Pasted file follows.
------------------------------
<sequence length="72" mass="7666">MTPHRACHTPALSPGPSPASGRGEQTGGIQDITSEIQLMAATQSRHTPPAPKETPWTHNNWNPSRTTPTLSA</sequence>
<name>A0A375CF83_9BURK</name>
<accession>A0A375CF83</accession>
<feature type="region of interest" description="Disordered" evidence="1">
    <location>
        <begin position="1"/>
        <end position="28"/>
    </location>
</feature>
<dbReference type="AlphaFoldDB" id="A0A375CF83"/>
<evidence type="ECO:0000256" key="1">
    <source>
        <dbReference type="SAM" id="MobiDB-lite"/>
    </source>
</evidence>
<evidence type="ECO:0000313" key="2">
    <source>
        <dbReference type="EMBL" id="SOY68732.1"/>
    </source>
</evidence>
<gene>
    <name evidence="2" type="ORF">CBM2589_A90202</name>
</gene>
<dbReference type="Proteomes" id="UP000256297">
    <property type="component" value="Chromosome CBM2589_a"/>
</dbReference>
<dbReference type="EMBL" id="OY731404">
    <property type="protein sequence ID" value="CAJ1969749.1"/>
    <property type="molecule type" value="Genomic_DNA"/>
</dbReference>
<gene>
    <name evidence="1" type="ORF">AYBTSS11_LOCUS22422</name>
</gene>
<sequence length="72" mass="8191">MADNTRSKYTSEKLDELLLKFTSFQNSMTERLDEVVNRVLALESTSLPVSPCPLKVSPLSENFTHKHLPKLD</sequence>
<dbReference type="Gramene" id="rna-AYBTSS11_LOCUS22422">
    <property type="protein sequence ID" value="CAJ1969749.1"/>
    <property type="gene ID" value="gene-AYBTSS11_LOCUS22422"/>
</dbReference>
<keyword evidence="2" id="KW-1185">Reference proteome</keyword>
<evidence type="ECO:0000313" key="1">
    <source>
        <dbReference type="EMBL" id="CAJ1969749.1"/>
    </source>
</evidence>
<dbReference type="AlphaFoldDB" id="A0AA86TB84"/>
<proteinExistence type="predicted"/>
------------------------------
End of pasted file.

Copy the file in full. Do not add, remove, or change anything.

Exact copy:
<sequence length="72" mass="7666">MTPHRACHTPALSPGPSPASGRGEQTGGIQDITSEIQLMAATQSRHTPPAPKETPWTHNNWNPSRTTPTLSA</sequence>
<name>A0A375CF83_9BURK</name>
<accession>A0A375CF83</accession>
<feature type="region of interest" description="Disordered" evidence="1">
    <location>
        <begin position="1"/>
        <end position="28"/>
    </location>
</feature>
<dbReference type="AlphaFoldDB" id="A0A375CF83"/>
<evidence type="ECO:0000256" key="1">
    <source>
        <dbReference type="SAM" id="MobiDB-lite"/>
    </source>
</evidence>
<evidence type="ECO:0000313" key="2">
    <source>
        <dbReference type="EMBL" id="SOY68732.1"/>
    </source>
</evidence>
<gene>
    <name evidence="2" type="ORF">CBM2589_A90202</name>
</gene>
<dbReference type="Proteomes" id="UP000256297">
    <property type="component" value="Chromosome CBM2589_a"/>
</dbReference>
<dbReference type="EMBL" id="OY731404">
    <property type="protein sequence ID" value="CAJ1969749.1"/>
    <property type="molecule type" value="Genomic_DNA"/>
</dbReference>
<gene>
    <name evidence="1" type="ORF">AYBTSS11_LOCUS22422</name>
</gene>
<sequence length="72" mass="8191">MADNTRSKYTSEKLDELLLKFTSFQNSMTERLDEVVNRVLALESTSLPVSPCPLKVSPLSENFTHKHLPKLD</sequence>
<dbReference type="Gramene" id="rna-AYBTSS11_LOCUS22422">
    <property type="protein sequence ID" value="CAJ1969749.1"/>
    <property type="gene ID" value="gene-AYBTSS11_LOCUS22422"/>
</dbReference>
<keyword evidence="2" id="KW-1185">Reference proteome</keyword>
<evidence type="ECO:0000313" key="1">
    <source>
        <dbReference type="EMBL" id="CAJ1969749.1"/>
    </source>
</evidence>
<dbReference type="AlphaFoldDB" id="A0AA86TB84"/>
<proteinExistence type="predicted"/>